I21. General and Special Clauses

  1. Legal Domicile

A legal domicile address is an address where the seller or the purchaser currently resides and where the sheriff of the court can deliver any notice to. These details must be comprehensively filled in on pages 7 & 8. As an agent, you are responsible to make sure all parties have completed these pages in full. If there is missing information, then obtain the information and complete your OTP. Also, if you are not filling in the details yourself then make sure you can read what they have written before submitting it to your principal. Please note that it is not a postbox address.  The courts require a physical address where the party can be found.

  1. Sold Board

For as much as is possible you as an agent want to display a sold board. Sold boards are part of the company’s marketing tools and are very important for market exposure. Exceptions do arise when this becomes a threat to the wellbeing and safety of the occupier.

  1. Tax Issues

If either party’s taxes are not in order the deal will be held up by SARS when the conveyancers call for their transfer duty receipt. SARS will require the taxes to be sorted out before issuing the receipt for the deal to proceed.

  1. Sufficient Funds to effect transfer

The cost summary included in the offer to purchase should help the seller determine whether he has sufficient funds available to cover the commission, cancellation of any mortgage bonds together with interest, outstanding municipal accounts and clearances, cancellation attorney costs, as well as other incidental costs. It is the seller’s responsibility to make sure he can cover all this cost and/or to be able to make arrangements for the payment of these costs.

IT IS NOT THE AGENTS RESPONSIBILITY TO ENSURE THAT THE SELLER HAS SUFFICIENT FUNDS AND IS NOT, AND SHOULD NOT, FEEL OBLIGED TO SACRIFICE HIS COMMISSION BECAUSE OF A SELLER’S FINANCIAL SITUATION.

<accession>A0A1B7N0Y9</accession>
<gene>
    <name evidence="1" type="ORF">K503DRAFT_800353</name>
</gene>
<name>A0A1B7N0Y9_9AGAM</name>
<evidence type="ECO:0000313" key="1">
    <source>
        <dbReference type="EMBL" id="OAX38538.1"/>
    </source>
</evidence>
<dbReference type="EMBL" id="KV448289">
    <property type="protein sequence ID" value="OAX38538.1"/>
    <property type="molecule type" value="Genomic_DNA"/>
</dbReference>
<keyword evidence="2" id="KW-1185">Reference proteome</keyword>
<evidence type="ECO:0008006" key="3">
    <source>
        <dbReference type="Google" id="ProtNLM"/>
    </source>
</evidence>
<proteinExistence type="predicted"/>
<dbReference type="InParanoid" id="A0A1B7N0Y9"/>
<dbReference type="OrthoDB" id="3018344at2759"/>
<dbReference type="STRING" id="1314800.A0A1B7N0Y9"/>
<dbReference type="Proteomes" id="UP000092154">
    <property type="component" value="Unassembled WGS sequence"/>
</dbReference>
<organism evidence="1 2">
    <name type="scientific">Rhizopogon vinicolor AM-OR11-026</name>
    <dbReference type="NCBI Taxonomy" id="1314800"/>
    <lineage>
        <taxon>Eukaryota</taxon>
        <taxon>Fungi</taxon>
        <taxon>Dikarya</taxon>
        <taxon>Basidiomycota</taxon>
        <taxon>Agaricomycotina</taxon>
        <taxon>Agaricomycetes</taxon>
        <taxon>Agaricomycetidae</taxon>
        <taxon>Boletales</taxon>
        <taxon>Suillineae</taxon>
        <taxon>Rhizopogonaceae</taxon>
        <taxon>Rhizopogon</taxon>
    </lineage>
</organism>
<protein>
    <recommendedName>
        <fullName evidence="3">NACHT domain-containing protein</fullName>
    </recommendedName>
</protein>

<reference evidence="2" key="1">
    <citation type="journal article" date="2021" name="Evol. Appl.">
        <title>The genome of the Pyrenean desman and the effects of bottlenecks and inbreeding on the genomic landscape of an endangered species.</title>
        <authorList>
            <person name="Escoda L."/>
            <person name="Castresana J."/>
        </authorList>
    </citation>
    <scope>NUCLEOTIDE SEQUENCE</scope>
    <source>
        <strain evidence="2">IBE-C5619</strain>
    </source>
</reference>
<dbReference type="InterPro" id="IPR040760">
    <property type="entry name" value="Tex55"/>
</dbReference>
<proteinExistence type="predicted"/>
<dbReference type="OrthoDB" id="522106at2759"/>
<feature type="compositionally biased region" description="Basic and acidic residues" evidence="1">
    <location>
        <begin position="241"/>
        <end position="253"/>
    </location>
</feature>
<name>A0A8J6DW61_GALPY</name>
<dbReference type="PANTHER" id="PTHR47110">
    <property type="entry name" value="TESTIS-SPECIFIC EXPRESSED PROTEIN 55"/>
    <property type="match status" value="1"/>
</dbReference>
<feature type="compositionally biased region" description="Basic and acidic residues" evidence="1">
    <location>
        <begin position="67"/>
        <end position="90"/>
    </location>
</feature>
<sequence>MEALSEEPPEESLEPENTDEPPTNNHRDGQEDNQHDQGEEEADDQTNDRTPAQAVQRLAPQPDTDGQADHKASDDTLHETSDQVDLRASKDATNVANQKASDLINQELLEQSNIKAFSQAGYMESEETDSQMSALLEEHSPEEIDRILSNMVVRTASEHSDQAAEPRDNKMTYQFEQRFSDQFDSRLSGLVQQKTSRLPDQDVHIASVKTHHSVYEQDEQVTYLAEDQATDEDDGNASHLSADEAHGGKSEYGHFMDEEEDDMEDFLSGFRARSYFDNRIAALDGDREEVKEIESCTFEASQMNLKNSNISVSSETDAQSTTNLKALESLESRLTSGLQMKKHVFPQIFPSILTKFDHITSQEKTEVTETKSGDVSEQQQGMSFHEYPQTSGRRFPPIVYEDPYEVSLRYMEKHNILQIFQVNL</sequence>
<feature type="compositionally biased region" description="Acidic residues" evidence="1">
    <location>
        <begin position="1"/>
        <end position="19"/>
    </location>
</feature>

1. Boundaries and Servitudes

It is the responsibility of the purchaser to find out about any municipal servitudes over the property and on the title deeds. While it is a good thing for you as an agent to obtain these things and to know if any issues could arise, it is not within the duties of your mandate. These are legal issues and the purchaser needs to be satisfied that he will take care of these things should he wish to know about them.

  1. Gender

Any words in the offer that imply a singular pronoun such as “I” also include, we, us, them, they, etc. Any words on the contract using the word “he” includes she and any other gender someone may wish to be referred to.

  1. Personal Information – POPI

With the new POPI Act, you are not allowed to give or send someone’s personal information to someone else. In our line of business, we must send personal information to third parties involved in the fulfilment of the contract. With this clause, each party is giving us as agents the right to transmit their personal information to the parties stipulated above. However, for any other person outside of the above, it is not permissible for you, as an agent, to transmit or give this information to any other persons.

Take note of the SAGH Code of Conduct and IT policy.

  1. VAT

If the seller is a VAT vendor then there are special clauses that need to be included in the agreement dealing with the payment of the VAT. If there is no stipulation regarding the VAT, then the law assumes the VAT is INCLUDED in the purchase price. Consult your special clauses notes for the correct wording.